In the history of defense technology contracting, two companies continue to loom large: IBM and Raytheon. If quantum bets are correct, a partnership between both could mean joint leadership in the emerging space—one that will require established companies to back untested technologies.
Defense and aerospace contracting giant, Raytheon, has its sights set on quantum computing for AI, cryptographic, and other areas in aerospace and defense but is now leaning on partner, IBM, to share some of the technology development load.
While there are increasing numbers of quantum startups offering everything from remote hardware to algorithmic services, when it comes to big government and aerospace, a trusted backing might be the only advantage in securing any big but experimental system or software wins. The combination of IBM and Raytheon is a powerhouse. Others in the quantum arena with government contracting hooks, including Honeywell, also have opportunities as quantum starts its slow shift from proof of concept to practical tool. The R&D resources at the disposal of each is also noteworthy.
We have been covering IBM’s path through quantum computing for years but what might be surprising is how long Raytheon has been exploring quantum, especially for cryptography.
Raytheon has been investing in quantum technologies well before many companies even considered it. The BBN arm of Raytheon started exploring quantum crypto in the early 2000s and organized around DARPA funding in 2008 to continue that effort while adding programs focused on superconducting circuit design and implementation, quantum/classical methods, and integrated photonics until the present.
The defense contractor also has its own cryogenic measurement labs and a superconducting device fabrication lab as well. While these imply big investments, a recent progress overview from the Raytheon BBN Quantum Engineering and Computing group says there are only around twenty staff, from RF and software engineers to visiting scientists and interns.
Efforts are focused on four areas: optical and microwave photonics (optical processing, sensors, and networking); advanced materials (novel quantum bit types, 2D and quantum materials, spintronics, and single photon detectors); quantum algorithms and networking; and neuromorphic and related technologies, including quantum reservoir computing.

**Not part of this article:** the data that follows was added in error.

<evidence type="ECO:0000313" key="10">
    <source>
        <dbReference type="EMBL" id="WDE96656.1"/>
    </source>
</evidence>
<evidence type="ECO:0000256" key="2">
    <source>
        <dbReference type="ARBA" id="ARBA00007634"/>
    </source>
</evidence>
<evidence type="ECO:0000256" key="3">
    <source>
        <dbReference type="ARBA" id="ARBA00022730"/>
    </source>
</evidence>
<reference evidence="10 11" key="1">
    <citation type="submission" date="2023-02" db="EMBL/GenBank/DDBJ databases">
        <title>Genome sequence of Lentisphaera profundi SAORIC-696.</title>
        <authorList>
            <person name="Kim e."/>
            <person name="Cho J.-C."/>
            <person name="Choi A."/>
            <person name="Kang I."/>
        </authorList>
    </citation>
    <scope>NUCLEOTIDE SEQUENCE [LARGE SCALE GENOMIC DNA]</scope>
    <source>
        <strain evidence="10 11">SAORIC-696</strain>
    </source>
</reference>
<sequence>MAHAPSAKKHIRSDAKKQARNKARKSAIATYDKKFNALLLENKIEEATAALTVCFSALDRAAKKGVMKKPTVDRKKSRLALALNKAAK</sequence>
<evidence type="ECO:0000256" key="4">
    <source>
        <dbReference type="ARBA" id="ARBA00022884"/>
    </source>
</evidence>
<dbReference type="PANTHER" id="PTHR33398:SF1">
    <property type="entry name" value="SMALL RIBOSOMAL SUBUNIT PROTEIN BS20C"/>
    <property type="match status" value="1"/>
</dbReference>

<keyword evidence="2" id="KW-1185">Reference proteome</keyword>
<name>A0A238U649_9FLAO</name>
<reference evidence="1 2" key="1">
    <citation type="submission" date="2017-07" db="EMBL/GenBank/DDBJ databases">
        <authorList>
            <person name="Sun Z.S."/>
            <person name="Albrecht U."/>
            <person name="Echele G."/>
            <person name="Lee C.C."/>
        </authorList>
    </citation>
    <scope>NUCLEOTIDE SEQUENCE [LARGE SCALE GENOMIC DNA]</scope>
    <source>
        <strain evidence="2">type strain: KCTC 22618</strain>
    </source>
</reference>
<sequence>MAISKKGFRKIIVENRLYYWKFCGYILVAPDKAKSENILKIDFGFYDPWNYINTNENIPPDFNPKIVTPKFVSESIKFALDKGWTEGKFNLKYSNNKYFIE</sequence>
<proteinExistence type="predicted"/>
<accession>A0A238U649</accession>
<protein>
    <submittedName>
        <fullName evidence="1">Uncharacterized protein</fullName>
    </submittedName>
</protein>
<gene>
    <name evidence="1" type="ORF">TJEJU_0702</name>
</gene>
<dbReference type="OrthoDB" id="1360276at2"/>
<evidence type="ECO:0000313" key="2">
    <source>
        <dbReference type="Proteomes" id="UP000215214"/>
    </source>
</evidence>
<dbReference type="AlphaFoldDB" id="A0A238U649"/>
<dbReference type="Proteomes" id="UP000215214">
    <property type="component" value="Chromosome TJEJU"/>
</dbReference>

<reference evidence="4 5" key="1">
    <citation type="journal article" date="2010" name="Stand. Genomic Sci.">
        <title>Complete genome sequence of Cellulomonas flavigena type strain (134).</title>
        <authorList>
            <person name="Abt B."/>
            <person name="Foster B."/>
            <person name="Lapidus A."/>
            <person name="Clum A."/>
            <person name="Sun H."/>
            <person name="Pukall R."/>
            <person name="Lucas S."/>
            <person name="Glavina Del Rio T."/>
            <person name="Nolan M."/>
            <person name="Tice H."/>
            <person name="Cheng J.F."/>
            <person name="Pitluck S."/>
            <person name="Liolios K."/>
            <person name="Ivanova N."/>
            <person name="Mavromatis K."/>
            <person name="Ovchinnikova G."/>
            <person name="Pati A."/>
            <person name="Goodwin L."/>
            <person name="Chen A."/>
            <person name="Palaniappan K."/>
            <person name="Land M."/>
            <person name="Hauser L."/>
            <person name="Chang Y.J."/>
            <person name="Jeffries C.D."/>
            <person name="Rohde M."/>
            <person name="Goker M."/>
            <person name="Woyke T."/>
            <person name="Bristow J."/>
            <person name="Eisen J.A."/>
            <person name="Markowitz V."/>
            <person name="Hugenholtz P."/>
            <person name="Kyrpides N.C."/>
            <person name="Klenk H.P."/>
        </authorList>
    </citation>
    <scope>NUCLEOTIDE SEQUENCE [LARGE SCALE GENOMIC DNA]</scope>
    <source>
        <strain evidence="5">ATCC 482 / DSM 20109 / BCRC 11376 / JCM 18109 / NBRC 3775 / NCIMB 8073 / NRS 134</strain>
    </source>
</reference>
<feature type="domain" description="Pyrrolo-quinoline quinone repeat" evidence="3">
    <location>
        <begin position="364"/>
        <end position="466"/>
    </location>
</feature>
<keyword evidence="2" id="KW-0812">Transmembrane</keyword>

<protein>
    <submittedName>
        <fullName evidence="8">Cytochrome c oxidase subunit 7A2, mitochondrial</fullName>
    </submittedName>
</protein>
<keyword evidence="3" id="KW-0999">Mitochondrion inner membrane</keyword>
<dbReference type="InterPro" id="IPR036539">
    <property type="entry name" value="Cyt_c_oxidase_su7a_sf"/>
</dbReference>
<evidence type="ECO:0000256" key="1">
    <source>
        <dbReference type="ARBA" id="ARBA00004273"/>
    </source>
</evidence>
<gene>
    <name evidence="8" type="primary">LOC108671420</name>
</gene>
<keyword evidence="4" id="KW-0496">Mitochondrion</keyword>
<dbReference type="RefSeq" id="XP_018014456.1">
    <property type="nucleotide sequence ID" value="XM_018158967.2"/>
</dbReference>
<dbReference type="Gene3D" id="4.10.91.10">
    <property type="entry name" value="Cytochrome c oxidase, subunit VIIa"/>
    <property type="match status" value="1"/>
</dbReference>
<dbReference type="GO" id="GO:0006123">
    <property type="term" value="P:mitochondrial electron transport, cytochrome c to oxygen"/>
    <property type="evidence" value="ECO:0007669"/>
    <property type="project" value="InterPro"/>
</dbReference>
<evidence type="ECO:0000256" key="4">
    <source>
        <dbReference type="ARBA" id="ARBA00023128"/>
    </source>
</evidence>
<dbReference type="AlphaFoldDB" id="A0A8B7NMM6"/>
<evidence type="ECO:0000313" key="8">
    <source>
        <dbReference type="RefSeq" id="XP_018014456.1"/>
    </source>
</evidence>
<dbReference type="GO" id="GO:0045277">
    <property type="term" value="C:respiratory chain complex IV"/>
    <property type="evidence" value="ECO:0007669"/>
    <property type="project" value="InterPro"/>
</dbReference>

IBM has significant hardware and software expertise in quantum with one of the first platforms to market as well as a cloud interface to its device, tooling, and simulators. They also have their own phalanx of quantum engineers, developers, and algorithm specialists. Raytheon says their goal is to “quickly inset IBM’s commercial technologies into active aerospace, defense, and intelligence programs” and that the same team will keep looking for “promising technologies for jointly developing long-term system solutions by investing research dollars and talent.”
“Take something as fundamental as encrypted communications,” said Mark E. Russell, Raytheon Technologies chief technology officer. “As computing and quantum technologies advance, existing cybersecurity and cryptography methods are at risk of becoming vulnerable. IBM and Raytheon Technologies will now be able to collaboratively help customers maintain secure communications and defend their networks better than previously possible.”
“The rapid advancement of quantum computing and its exponential capabilities has spawned one of the greatest technological races in recent history – one that demands unprecedented agility and speed,” said Dario Gil, senior vice president, IBM, and director of Research. “Our new collaboration with Raytheon Technologies will be a catalyst in advancing these state-of-the-art technologies – combining their expertise in aerospace, defense and intelligence with IBM’s next-generation technologies to make discovery faster, and the scope of that discovery larger than ever.”
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